Payout Factor

<1,069.9

   < 439.0    <10.5    0.0

   1,069.9

      439.0       10.5    0.5

   1,104.1

      453.0       10.8    1.0

   1,159.0

      475.5       11.4    1.5

The actual corporate and business unit results and corresponding payout factors for the performance levels achieved for 2010 are set forth below:

 

 

 

     

Actual Results

   

Payout Factor

 
    

Corporate EPS ($)

     3.085 (1)      0.804   

Power Earnings ($000)

     1,101.9        0.967   

PSE&G Earnings ($000)

     428.7        0   

Holdings Earnings ($000)

     48.5        1.500   

 

(1) In January 2011, we entered into agreements to sell our Texas generating assets. We classified the financial results for these assets as discontinued operations as of December 31, 2010, and as such, the income generated by these assets was excluded from EPS from Continuing Operations. However, since the Texas assets had been operated by us for the entirety of 2010, the Committee determined that the appropriate measure to use for the Corporate Factor for 2010 performance was EPS from Net Income as this measure includes the financial results for the Texas assets.

 

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Each factor (corporate earnings, business unit earnings, business unit scorecard and individual/strategic goals) is weighted based on an executive’s role, with the intention of balancing business unit and individual performance with corporate performance. The weighting for each of the NEOs for 2010 is detailed below, together with the actual achievement factor attained in 2010:

 

Executive

  

Corporate EPS

    

BU Earnings

    

BU Scorecard

    

Individual/Strategic

Goals

    

Overall

Achievement

Factor

 
              

Izzo

              

Weight

     75%                         25%      

Achievement

     0.804                         1.150         0.891   

Dorsa

              

Weight

     75%                 15%         10%      

Achievement

     0.804                 1.189         1.273         0.909   

LaRossa

              

Weight

     60%         15%         15%         10%      

Achievement

     0.804         0         0.789         0.581         0.659   

Levis

              

Weight

     60%         15%         15%         10%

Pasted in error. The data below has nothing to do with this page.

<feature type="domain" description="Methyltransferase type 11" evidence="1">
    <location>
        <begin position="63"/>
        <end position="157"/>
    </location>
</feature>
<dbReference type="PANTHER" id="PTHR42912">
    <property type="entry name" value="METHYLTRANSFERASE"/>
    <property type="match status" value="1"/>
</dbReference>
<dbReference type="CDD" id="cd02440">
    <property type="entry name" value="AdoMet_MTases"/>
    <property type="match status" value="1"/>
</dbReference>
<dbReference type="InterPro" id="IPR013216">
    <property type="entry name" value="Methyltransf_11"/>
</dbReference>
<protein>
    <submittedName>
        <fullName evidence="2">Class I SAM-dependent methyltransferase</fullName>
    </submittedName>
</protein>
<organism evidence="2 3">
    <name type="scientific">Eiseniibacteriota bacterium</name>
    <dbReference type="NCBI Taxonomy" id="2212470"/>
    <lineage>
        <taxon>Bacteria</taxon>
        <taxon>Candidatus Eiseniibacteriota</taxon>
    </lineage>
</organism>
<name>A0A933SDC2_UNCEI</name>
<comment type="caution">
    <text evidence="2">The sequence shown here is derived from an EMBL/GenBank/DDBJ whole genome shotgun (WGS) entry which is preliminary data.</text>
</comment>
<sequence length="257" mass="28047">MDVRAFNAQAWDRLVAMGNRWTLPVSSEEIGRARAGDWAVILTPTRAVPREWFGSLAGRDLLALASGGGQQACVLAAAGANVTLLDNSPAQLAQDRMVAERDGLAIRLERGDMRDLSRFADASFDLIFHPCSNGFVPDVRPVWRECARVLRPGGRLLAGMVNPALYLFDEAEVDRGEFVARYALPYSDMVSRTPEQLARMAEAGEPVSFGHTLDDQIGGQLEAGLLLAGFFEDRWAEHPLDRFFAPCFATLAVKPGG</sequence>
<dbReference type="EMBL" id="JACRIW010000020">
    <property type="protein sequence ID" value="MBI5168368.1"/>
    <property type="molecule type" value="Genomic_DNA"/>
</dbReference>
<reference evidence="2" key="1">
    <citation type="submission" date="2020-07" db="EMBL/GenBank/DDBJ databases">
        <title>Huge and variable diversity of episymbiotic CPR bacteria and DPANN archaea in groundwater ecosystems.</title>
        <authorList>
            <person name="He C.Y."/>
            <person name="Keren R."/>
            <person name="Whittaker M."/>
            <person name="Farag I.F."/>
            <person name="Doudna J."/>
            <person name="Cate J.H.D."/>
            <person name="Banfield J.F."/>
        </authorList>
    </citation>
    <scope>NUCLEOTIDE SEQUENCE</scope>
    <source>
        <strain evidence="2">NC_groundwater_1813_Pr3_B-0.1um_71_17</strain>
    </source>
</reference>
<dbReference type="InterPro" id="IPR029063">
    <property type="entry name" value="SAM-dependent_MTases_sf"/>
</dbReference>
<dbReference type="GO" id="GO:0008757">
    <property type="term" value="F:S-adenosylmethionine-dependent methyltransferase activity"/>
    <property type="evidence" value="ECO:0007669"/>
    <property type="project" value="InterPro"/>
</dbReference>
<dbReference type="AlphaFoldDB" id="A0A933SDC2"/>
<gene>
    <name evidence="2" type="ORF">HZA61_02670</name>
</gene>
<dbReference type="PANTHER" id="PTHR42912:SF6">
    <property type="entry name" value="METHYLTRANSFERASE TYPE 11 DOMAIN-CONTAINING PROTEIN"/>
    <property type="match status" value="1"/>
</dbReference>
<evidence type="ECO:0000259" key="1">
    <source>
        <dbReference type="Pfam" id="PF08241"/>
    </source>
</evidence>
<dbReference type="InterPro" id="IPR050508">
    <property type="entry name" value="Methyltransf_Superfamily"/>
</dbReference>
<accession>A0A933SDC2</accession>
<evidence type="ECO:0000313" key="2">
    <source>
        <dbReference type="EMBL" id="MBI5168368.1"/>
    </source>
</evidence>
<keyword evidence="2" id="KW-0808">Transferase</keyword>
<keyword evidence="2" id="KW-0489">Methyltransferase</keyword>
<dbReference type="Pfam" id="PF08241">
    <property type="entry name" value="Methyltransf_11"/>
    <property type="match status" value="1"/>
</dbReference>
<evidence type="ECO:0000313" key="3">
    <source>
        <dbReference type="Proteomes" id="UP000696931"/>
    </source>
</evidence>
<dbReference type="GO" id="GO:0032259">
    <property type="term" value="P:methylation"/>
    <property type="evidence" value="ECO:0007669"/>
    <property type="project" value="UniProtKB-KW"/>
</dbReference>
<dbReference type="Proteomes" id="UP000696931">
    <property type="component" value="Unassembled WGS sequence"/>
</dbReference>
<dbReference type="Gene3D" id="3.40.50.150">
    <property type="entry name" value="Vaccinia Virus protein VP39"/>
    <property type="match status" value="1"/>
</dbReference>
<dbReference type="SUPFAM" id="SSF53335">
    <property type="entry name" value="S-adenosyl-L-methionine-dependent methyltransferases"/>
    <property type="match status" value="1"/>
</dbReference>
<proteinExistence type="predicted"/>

Achievement

     0.804         0.967         1.058         1.246         0.911   

Mehrberg

              

Weight

     60%         15%         15%         10%      

Achievement

     0.804         1.500         1.216         1.246         1.014   

The final step in the process is for the Committee to make an overall judgment as to the appropriate payout levels for each NEO taking into account the overall achievement factors along with other less quantifiable considerations, such as leadership and success in adapting to a changing external environment and the recommendations of the CEO.

The SMICP awards of the NEOs for 2010 are shown below and in the Summary Compensation Table. The Committee made its determinations regarding SMICP awards for the 2010 performance year in February 2011, for payment in March 2011. Based upon the executive’s overall achievement factor, his/her current base salary and target annual incentive opportunities, each earned the following payout for 2010:

 

 

Executive

  

Salary

($)

    

Target Annual
Incentive
Percentage

(%)

    

Target Annual

Incentive

Dollars

($)

    

Overall

Achievement

Factor

    

Modification

    

Payout Earned

($)

 
                 

Izzo

     950,000         131.6         1,250,200         0.891                 1,113,900   

Dorsa

     570,000         60         342,000         0.909                 310,900   

LaRossa

     468,600         60         281,200         0.659                 185,300   

Levis

     546,000         70         382,200         0.911                 348,200   

Mehrberg

     545,000         60         327,000         1.014                 331,600   

The Committee believes that the 2010 goals established for the NEOs provided the appropriate degree of difficulty, based upon the overall economic environment and that the final award determinations are appropriate. To ensure that pay and performance are aligned, the Committee with the assistance of CAP, assesses whether the payouts that are earned by the NEOs are consistent with our performance relative to peers.

 

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Long-Term Incentive Compensation

NEOs, other officers as determined by the Committee and other key employees, as selected by the CEO within guidelines established by the Committee, are eligible to participate in the LTIP. This plan is designed to attract and retain qualified personnel for positions of substantial responsibility, motivate participants toward goal achievement by means of appropriate incentives, achieve long-range corporate goals, provide incentive compensation opportunities that are competitive with those of other similar companies and align participants’ interests with those of stockholders. The LTIP was approved by stockholders at the 2004 Annual Meeting. To permit flexibility, the LTIP provides for different forms of equity awards including:

 

Compensation Element    Description    Objective
Performance Units   

— Full value shares that are earned based upon Total Shareholder Return relative to peers and Return on Invested Capital against our internal goals. Both metrics are measured over a three-year period. Each metric is independent and equally weighted

— Participants have the opportunity to earn up to 200% of their target award based on performance

 

— Dividend equivalents are accrued as declared

  

— Rewards for strong financial and stock price performance over a longer time frame than annual rewards

 

— Full value shares assist with retention

Stock Options